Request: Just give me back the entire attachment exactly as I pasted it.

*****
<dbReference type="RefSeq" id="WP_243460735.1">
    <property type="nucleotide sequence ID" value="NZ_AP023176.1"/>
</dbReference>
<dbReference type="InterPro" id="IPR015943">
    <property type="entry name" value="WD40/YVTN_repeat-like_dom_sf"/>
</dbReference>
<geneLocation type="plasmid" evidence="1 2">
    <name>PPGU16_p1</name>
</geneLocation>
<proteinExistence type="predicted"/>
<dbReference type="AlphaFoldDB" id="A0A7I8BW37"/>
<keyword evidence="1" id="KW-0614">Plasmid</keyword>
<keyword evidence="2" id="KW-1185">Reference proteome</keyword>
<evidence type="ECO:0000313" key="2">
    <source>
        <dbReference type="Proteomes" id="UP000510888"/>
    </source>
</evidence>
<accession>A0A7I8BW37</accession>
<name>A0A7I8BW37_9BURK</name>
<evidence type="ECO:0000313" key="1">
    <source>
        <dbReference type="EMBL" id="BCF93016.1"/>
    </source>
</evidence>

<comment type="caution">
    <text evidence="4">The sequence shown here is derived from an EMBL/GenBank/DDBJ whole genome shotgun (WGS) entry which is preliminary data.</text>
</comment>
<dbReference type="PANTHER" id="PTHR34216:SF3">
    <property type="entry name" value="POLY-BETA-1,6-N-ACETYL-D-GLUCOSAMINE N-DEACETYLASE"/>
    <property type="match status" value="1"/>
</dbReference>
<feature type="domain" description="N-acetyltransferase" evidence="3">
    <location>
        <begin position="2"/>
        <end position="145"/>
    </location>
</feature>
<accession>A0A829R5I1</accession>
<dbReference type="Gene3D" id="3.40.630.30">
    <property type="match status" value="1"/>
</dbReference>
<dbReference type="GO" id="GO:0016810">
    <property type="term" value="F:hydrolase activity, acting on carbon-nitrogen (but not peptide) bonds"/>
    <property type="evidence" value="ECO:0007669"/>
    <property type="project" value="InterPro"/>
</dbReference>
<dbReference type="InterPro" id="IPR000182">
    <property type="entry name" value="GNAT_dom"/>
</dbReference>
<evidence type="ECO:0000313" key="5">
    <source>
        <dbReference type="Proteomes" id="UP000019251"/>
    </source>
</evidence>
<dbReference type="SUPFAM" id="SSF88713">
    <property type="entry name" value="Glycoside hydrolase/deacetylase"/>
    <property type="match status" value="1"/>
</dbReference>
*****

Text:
<dbReference type="RefSeq" id="WP_243460735.1">
    <property type="nucleotide sequence ID" value="NZ_AP023176.1"/>
</dbReference>
<dbReference type="InterPro" id="IPR015943">
    <property type="entry name" value="WD40/YVTN_repeat-like_dom_sf"/>
</dbReference>
<geneLocation type="plasmid" evidence="1 2">
    <name>PPGU16_p1</name>
</geneLocation>
<proteinExistence type="predicted"/>
<dbReference type="AlphaFoldDB" id="A0A7I8BW37"/>
<keyword evidence="1" id="KW-0614">Plasmid</keyword>
<keyword evidence="2" id="KW-1185">Reference proteome</keyword>
<evidence type="ECO:0000313" key="2">
    <source>
        <dbReference type="Proteomes" id="UP000510888"/>
    </source>
</evidence>
<accession>A0A7I8BW37</accession>
<name>A0A7I8BW37_9BURK</name>
<evidence type="ECO:0000313" key="1">
    <source>
        <dbReference type="EMBL" id="BCF93016.1"/>
    </source>
</evidence>

<comment type="caution">
    <text evidence="4">The sequence shown here is derived from an EMBL/GenBank/DDBJ whole genome shotgun (WGS) entry which is preliminary data.</text>
</comment>
<dbReference type="PANTHER" id="PTHR34216:SF3">
    <property type="entry name" value="POLY-BETA-1,6-N-ACETYL-D-GLUCOSAMINE N-DEACETYLASE"/>
    <property type="match status" value="1"/>
</dbReference>
<feature type="domain" description="N-acetyltransferase" evidence="3">
    <location>
        <begin position="2"/>
        <end position="145"/>
    </location>
</feature>
<accession>A0A829R5I1</accession>
<dbReference type="Gene3D" id="3.40.630.30">
    <property type="match status" value="1"/>
</dbReference>
<dbReference type="GO" id="GO:0016810">
    <property type="term" value="F:hydrolase activity, acting on carbon-nitrogen (but not peptide) bonds"/>
    <property type="evidence" value="ECO:0007669"/>
    <property type="project" value="InterPro"/>
</dbReference>
<dbReference type="InterPro" id="IPR000182">
    <property type="entry name" value="GNAT_dom"/>
</dbReference>
<evidence type="ECO:0000313" key="5">
    <source>
        <dbReference type="Proteomes" id="UP000019251"/>
    </source>
</evidence>
<dbReference type="SUPFAM" id="SSF88713">
    <property type="entry name" value="Glycoside hydrolase/deacetylase"/>
    <property type="match status" value="1"/>
</dbReference>